June 24, 2015

Federal Circuit Court Decisions For Week Ending June 12, 2015

Ariosa Diagnostics, Inc. v. Sequenom, Inc., Nos. 14-1139, 14-1144 (June 12, 2015) (precedential) (3-0), U.S. Patent No. 6,258,540

Key point(s):

  • Claims that recite a naturally occurring phenomenon and conventional steps for applying the naturally occurring phenomenon are not patent eligible

Sealant Systems International, Inc. v. Accessories, S.R.L. (June 11, 2015) (nonprecedential), Patent No. 7,789,110 & Patent No. 6,789,581

Key point(s):

  • Party who was first added in an amended complaint had standing to sue for infringement because it owned the patent at the time it first asserted patent infringement.
  • Claim construction must be viewed through the lens of a PHOSITA and construction that conflicts with only construction a PHOSITA would adopt is in error.

OIP Technologies, Inc. v. Amazon.Com, Inc. (June 11, 2015) (precedential) (3-0), Patent No. 7,970,713

Key point(s):

  • Claims that do not preempt all activities in an area or are limited to preemption in just an e-commerce setting may still be abstract.
  • Claims that merely recite well-understood, routine, conventional activities, either by requiring conventional computer activities or routine data-gathering steps are not patent-eligible.

Kaneka Corporation v. Xiamen Kingdomway Group Company (June 10, 2015) (precedential) (3-0), Patent No. 7,910,340

Key point(s):

  • Claim construction that excludes all preferred embodiments is “especially disfavored.”
  • Claim term can have more than one plain and ordinary meaning.
  • An active step cannot be interpreted as doing nothing or allowed to occur on its own.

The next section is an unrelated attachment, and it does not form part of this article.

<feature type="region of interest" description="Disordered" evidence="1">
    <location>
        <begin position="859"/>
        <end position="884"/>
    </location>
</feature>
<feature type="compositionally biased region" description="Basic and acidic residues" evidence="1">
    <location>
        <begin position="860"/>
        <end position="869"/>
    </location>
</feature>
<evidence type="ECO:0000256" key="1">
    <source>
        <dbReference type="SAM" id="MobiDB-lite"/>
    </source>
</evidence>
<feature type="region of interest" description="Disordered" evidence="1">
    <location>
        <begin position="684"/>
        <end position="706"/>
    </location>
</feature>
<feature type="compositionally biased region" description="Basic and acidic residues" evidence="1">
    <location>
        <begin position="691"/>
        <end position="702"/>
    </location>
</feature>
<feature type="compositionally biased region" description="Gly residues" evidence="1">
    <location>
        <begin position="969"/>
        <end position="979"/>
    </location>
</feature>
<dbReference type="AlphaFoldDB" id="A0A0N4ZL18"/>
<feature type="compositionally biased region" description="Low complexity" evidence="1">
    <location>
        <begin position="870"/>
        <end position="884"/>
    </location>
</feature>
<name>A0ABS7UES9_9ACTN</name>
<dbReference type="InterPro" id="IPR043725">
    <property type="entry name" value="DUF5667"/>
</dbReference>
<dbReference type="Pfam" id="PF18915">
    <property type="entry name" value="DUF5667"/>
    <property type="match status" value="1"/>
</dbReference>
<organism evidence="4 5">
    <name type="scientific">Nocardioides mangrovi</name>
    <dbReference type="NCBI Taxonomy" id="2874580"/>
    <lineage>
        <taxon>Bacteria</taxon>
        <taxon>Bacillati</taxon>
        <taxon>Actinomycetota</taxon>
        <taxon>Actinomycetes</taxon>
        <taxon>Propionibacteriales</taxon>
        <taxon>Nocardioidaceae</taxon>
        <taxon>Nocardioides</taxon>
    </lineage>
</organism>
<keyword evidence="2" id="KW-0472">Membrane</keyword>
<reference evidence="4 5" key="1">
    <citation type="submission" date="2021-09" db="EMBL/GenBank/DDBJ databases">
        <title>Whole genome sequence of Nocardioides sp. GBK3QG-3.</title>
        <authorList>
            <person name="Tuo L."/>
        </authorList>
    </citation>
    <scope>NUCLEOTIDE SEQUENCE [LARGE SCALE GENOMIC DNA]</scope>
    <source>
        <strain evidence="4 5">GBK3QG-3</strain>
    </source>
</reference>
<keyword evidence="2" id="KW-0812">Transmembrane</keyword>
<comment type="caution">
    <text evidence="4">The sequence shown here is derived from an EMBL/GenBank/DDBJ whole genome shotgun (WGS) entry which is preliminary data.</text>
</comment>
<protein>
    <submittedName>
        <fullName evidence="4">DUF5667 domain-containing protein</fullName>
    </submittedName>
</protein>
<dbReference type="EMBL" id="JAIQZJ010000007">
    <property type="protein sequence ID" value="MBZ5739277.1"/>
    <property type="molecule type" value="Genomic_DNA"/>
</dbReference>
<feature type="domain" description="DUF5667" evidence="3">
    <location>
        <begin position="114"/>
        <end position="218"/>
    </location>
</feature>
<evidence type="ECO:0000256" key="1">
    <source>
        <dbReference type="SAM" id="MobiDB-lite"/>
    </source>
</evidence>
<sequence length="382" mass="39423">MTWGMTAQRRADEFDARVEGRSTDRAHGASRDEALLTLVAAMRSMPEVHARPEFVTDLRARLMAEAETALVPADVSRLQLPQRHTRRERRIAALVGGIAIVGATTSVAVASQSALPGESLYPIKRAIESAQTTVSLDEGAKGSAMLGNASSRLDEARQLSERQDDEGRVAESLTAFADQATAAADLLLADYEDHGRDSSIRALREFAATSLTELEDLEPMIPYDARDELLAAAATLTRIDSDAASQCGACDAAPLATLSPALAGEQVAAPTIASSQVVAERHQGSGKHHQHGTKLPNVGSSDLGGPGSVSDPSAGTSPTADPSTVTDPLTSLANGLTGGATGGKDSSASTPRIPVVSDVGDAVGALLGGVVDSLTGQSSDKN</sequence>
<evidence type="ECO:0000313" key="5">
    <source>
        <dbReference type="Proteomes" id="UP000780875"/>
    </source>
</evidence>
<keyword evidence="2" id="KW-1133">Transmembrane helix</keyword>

• Claims that implicitly require order must be done in the order prescribed.
  • Claims that require a continuous process do not require each step to occur independently and separately.

Acme Scale Company, Inc. v. LTS Scale Company, LLC (June 10, 2015) (nonprecedential), Patent No. 7,757,946

Key point(s):

  • Even if specification broadly defines term, term cannot be construed to cover embodiments that do not have the same intent or function as the examples contained in the specification.

Virginia Information Sciences, Inc. v. Samsung Electronics Co., Ltd., No. 14-1477 (June 9, 2015) (nonprecedential), Patent Nos. 7,899,492, 8,050,711, and 8,145,268

Key point(s):

  • If intrinsic evidence is not dispositive in defining a claim term, the district court must build a record based on extrinsic evidence before ruling on validity and infringement

In re Gilbert C. Gee, No. 15-1145 (June 8, 2015) (non-precedential), Patent Application No. 10/602,404

Key point(s):

  • A combination of known items with a known effect to produce the same known effect is unpatentable.
  • When raising an argument that a combination was not obvious to try, the applicant must provide evidence that the combination of known items yields a composition with unexpected results.

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